Sometime between your first and fourth year in wellness you ran a program, health fair, screening, or other event that was wildly successful. For the next 1 to 4 years you rode the wave until eventually the interest in that service declined, participation fell off, and it was put to pasture. What happened?
This all-too-familiar scenario reinforces the belief among wellness managers that programs, like people, follow a predictable pattern — they’re born, they grow, they mature, they get old, and they die. When participation trails off, they get lower emphasis. With less attention, participation declines further, until the decision is made to discontinue the service altogether.
You’d have to agree, wellness isn’t rocket science — it may be more difficult. Getting people to change behavior ingrained over decades can be tough, even if it’s in their own best interest. To underscore the thought, consider that we’ve successfully landed a robot on Mars, yet we achieved less than 25% of the CDC’s Healthy People 2010 objectives.
Sometimes as wellness managers we think we know the solution before we’ve even asked questions. Problem solving — whether at NASA or in your wellness program — is most successful if you have a method. Here are some approaches to use on your most vexing challenges.
Every other month Special-Lite employees eagerly gather around a revolving drum in hopes their name will be drawn to win a prize. The lighthearted Fit Ticket raffle encourages the 120 employees of this Decatur MI door and partition manufacturer to participate in wellness initiatives and activities.
Stacey Hollenbeck (Environmental, Health, & Safety Manager) explains, “We’ve placed a Fit Ticket value on virtually all wellness-related activities. Depending on the activity, employees can earn anywhere from 1-25 tickets for preventive physicals and a variety of health screenings such as prostate or gynecological exams, biometric screenings, and dental cleanings. Participation in community and charity events is typically worth 5 tickets. Quitting tobacco use for 6 months is worth 25 tickets.”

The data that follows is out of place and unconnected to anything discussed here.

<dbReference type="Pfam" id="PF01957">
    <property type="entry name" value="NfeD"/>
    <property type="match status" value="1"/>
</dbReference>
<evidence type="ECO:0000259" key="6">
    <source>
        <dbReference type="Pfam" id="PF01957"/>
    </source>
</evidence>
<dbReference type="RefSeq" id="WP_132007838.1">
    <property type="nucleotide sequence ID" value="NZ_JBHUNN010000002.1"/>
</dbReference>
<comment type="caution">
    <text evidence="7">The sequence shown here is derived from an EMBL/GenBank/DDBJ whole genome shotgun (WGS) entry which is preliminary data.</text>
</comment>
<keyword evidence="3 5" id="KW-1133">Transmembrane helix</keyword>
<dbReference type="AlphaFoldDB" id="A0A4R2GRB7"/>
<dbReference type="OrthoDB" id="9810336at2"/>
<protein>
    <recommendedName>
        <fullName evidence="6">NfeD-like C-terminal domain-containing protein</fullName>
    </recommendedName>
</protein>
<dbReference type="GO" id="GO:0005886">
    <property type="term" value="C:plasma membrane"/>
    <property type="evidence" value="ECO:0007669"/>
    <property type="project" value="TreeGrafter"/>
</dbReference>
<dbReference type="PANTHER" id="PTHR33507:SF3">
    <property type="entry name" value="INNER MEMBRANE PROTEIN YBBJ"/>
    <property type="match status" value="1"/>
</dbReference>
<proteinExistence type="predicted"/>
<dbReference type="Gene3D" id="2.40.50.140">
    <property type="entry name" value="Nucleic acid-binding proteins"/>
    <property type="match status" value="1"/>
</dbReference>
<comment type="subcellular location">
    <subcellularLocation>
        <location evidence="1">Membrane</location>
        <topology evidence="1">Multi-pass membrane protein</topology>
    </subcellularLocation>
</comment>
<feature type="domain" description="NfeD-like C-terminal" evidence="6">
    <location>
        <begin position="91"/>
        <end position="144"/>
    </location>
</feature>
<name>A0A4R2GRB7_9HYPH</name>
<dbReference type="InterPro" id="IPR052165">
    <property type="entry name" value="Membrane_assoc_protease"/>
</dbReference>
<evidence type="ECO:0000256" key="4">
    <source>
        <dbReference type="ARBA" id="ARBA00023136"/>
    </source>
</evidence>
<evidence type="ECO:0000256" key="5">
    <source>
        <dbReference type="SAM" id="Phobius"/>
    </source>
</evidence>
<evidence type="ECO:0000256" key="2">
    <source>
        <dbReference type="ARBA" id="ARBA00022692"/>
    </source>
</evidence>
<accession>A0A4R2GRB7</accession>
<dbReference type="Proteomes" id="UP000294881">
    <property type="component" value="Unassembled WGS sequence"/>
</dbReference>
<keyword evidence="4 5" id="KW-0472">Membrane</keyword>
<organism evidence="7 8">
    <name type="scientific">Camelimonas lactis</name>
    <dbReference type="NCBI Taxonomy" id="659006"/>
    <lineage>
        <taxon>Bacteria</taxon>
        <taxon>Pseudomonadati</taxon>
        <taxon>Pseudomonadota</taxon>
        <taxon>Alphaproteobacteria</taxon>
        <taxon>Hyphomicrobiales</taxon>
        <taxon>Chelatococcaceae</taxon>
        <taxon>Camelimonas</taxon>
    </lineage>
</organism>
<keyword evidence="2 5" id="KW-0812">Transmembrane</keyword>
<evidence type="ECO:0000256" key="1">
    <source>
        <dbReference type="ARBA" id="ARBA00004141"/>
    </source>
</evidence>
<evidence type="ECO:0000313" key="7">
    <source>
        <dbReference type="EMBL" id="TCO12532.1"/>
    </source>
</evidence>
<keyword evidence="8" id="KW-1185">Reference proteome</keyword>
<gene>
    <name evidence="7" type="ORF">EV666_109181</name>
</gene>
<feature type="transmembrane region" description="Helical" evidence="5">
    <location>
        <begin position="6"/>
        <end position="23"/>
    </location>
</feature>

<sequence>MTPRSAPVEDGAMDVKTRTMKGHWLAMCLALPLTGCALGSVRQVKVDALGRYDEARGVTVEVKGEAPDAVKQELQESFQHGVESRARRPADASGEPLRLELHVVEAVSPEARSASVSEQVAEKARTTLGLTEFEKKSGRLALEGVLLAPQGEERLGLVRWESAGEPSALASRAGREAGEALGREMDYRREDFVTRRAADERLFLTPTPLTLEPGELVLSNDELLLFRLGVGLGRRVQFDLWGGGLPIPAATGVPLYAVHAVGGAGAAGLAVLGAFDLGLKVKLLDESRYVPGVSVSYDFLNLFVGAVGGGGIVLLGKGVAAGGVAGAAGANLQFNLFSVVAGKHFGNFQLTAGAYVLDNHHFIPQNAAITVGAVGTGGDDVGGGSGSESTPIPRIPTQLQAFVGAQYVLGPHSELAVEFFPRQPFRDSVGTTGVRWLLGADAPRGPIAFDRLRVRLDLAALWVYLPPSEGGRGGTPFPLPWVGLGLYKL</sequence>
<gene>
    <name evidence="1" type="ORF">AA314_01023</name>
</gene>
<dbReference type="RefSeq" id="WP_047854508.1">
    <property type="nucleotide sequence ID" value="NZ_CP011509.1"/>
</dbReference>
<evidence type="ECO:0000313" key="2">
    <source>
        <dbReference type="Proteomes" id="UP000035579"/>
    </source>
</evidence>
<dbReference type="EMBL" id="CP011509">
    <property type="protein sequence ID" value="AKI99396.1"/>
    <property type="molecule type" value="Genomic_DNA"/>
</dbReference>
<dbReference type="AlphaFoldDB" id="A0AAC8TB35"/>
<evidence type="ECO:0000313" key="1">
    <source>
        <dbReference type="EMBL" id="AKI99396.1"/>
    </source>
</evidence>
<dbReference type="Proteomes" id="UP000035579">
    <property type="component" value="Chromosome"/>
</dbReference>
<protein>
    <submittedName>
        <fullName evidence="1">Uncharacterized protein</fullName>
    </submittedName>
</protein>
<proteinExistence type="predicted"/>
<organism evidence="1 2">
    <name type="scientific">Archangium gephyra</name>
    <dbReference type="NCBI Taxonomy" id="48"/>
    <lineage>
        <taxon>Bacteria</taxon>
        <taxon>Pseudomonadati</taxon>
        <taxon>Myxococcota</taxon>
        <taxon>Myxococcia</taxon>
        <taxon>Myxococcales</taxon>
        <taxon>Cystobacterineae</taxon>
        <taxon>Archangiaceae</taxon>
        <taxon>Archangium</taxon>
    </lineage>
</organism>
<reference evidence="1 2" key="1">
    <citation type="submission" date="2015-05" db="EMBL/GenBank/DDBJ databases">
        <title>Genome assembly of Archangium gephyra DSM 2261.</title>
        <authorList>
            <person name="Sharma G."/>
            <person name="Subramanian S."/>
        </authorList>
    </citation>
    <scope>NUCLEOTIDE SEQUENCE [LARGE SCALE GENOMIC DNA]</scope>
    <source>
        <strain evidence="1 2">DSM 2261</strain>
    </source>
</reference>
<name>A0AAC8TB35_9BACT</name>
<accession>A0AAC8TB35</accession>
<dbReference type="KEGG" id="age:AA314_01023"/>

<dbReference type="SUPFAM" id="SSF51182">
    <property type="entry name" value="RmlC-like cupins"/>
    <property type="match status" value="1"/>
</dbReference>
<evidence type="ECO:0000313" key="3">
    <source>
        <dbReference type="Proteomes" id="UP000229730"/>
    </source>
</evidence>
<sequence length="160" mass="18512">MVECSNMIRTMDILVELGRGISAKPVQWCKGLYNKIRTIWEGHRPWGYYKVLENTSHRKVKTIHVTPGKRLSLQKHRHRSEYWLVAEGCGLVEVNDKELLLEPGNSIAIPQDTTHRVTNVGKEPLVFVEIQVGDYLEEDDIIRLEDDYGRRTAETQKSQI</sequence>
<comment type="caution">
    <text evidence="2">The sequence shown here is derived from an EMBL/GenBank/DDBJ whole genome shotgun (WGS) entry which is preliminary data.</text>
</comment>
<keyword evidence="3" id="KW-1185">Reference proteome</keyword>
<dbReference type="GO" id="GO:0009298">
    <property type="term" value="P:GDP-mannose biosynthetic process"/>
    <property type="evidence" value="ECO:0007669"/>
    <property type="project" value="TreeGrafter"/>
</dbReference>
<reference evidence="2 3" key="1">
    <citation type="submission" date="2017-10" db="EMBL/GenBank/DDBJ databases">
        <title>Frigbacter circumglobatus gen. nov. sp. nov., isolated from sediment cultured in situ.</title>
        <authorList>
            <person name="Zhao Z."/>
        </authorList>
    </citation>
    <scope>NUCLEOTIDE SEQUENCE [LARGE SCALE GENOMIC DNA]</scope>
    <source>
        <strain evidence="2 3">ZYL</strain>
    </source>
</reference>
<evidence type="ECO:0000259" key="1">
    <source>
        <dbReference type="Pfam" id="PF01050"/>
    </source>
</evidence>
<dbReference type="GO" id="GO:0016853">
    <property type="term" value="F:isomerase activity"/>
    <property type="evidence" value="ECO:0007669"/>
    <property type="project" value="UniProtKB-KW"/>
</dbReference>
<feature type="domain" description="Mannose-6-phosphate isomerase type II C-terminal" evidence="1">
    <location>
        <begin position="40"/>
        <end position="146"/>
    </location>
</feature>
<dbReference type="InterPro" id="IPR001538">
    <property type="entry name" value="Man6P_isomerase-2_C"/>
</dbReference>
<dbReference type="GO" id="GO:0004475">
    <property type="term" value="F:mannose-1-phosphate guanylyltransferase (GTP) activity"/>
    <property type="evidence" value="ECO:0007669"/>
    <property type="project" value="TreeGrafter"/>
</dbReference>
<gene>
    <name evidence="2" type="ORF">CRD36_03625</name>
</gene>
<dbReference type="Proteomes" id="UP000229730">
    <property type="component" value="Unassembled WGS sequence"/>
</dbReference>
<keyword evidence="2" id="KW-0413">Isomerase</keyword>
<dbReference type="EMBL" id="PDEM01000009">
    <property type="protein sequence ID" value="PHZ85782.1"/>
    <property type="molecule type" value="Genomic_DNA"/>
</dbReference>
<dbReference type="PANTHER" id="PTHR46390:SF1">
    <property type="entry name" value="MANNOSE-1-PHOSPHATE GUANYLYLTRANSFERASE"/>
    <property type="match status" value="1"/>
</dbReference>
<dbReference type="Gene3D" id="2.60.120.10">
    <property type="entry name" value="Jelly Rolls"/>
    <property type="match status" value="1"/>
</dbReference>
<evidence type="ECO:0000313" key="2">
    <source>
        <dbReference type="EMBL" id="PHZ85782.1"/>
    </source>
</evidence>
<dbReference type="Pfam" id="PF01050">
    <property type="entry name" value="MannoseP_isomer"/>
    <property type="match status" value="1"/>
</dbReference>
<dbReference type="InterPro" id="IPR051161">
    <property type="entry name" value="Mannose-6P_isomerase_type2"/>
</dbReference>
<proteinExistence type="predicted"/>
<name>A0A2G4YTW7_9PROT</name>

You work hard to offer top-notch, engaging wellness programs and services — so why don’t more people participate… is it something you said? Maybe.
How you communicate about your workplace wellness program shapes perception — and, like it or not, perception is reality. Traditional bulletins containing just the facts are boring. Heavy-handed or patronizing messages are offputting. Instead, use lessons from self-determination theory (SDT) to carefully craft communications that appeal and inspire.
Feed the Needs
In Why We Do What We Do (Penguin, 1995), researcher Edward Deci explains SDT principles. To be self-motivated for any task, people need a sense of autonomy, competence, and interpersonal connectedness. Daniel Pink addresses some of the same concepts in Drive: The Surprising Truth About What Motivates Us (Riverhead Books, 2009). Pink points out that “only engagement can produce mastery (competence) — becoming better at something that matters.”